Learning to Shape Birmingham 2017

The second annual BEP Conference took place at the ICC, Birmingham on Thursday 21st and Friday 22nd September. 

view the film from Learning to Shape Birmingham 2017

This year’s event kicked off with a keynote address by National Schools’ Commissioner, Sir David Carter: School improvement is much more complicated than Ofsted labels suggest. We need a much more intelligent set of conversations about the trajectory of all of our schools and we should put less faith in simplistic headlines.

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A response followed from former CEO of Education Development Trust, Steve Munby: Some school leaders are losing sight of what matters most – these are times when we need a very strong moral compass, with heads as architects rather than surgeons. Valuing all children is more important than offering bright poor children a bit of special help.

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After-dinner speaker John Peters taught us that no matter how bad things are we need to take control, to be open about failure and to leave a legacy that is deeper than that which is measured.

The conference resumed on Friday morning, with a performance from young students at Queensbridge School and Aston Manor Academy, arranged by the Royal Birmingham Conservatoire. 


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The Chair of Youth Sport Trust and Head of Women's Football at the FA, Baroness Sue Campbell CBEAll schools need improvement and this can be achieved if everyone is bought into making marginal gains all the time.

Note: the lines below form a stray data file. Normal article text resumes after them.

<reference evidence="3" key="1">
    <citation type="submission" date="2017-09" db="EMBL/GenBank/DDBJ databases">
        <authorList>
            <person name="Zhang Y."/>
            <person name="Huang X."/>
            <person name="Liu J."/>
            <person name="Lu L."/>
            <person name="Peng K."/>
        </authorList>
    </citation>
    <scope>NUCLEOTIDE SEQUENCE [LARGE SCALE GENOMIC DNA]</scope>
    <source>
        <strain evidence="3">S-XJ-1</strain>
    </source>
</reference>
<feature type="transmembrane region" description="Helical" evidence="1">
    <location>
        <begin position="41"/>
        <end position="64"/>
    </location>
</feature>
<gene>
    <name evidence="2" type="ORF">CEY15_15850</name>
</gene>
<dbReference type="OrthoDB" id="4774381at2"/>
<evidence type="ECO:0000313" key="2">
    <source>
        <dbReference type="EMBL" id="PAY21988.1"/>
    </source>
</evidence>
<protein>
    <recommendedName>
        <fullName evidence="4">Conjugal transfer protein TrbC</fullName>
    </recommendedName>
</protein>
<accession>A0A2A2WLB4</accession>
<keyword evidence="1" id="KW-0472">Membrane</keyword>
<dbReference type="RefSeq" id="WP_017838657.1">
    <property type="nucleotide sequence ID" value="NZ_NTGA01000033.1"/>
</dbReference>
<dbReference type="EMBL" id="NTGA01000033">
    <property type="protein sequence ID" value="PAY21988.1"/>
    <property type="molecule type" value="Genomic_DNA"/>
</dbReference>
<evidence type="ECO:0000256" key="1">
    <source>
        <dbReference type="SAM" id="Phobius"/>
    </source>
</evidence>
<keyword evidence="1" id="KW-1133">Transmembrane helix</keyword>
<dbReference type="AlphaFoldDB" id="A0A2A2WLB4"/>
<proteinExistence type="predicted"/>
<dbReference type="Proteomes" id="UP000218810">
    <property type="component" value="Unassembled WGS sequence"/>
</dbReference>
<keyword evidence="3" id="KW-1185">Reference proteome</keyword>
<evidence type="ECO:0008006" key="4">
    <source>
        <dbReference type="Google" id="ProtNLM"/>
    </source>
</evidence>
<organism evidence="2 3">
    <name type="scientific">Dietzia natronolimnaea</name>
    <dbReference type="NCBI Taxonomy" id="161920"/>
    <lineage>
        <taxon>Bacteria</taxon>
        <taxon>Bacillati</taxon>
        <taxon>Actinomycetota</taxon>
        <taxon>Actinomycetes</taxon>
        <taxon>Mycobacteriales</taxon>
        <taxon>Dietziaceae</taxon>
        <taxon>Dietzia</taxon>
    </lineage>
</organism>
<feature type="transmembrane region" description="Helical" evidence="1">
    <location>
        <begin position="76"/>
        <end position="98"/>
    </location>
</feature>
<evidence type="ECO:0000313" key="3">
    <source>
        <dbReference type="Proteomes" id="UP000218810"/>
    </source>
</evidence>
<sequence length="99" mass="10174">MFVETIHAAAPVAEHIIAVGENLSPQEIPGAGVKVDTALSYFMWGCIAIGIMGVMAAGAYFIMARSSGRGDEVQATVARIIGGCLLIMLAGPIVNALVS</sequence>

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The morning's panel discussion consisted of Steve Munby, Headteacher of Saddleworth School Matthew Milburn, and Director of the Jesuit Institute Rev Adrian Porter SJ. The topic of discussion was what matters most in building successful schools, and each respondent brought an insight from their own background, proving that there is no one single way to lead a school effectively and successfully. 


BEP CEO Tim Boyes and BEP Chair Estelle Morris took to the stage to discuss BEP's achievements so far and where our priorities lie going forward. 

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Many of the morning's keynote and panel presenters went on to provide a deeper insight in Leadership Masterclasses. Sessions on offer included:

  • Improving Birmingham's SEND Provision
  • Successful leadership from the RSC's perspective
  • Ethical leadership in an unequal world 
  • Incorporating virtue and ethos into education
  • Developing growth mindset in a fixed system
  • And what we can do to transform our Primary schools

Sessions included: 

  • The use of comparative judgement to reduce workload 
  • A practical approach to mental health in schools
  • The unique and crucial role of Reception Year
  • The impact of world events on our children
  • Inspection outcomes in Secondary schools 
  • And creating great learning and improving engagement 

Delegates then came together one last time to hear from Her Majesty's Chief Inspector of Schools, Amanda Spielman. She said "we all know that in Birmingham you’re facing some tough cultural, social and economic challenges. But in my visits I’ve been really encouraged by the collective will of many heads and teachers to tackle these issues head on. That collective will is so well demonstrated by your choice of subject for today: values. Education plays such an important part in establishing our moral codes and standards of behaviour. It opens up our minds to different ways of thinking, to new concepts and ideas, and allows us to be challenged by what we learn".

Geoff Barton, General Secretary of the Association of School and College Leaders repsonded, encouraging teachers and leaders to stand up for the profession and steer away from being fearful and driven by Ofsted. Instead of displaying an 'Ofsted says we are a good school' banner on your front gates, why not display comments from pupils and parents?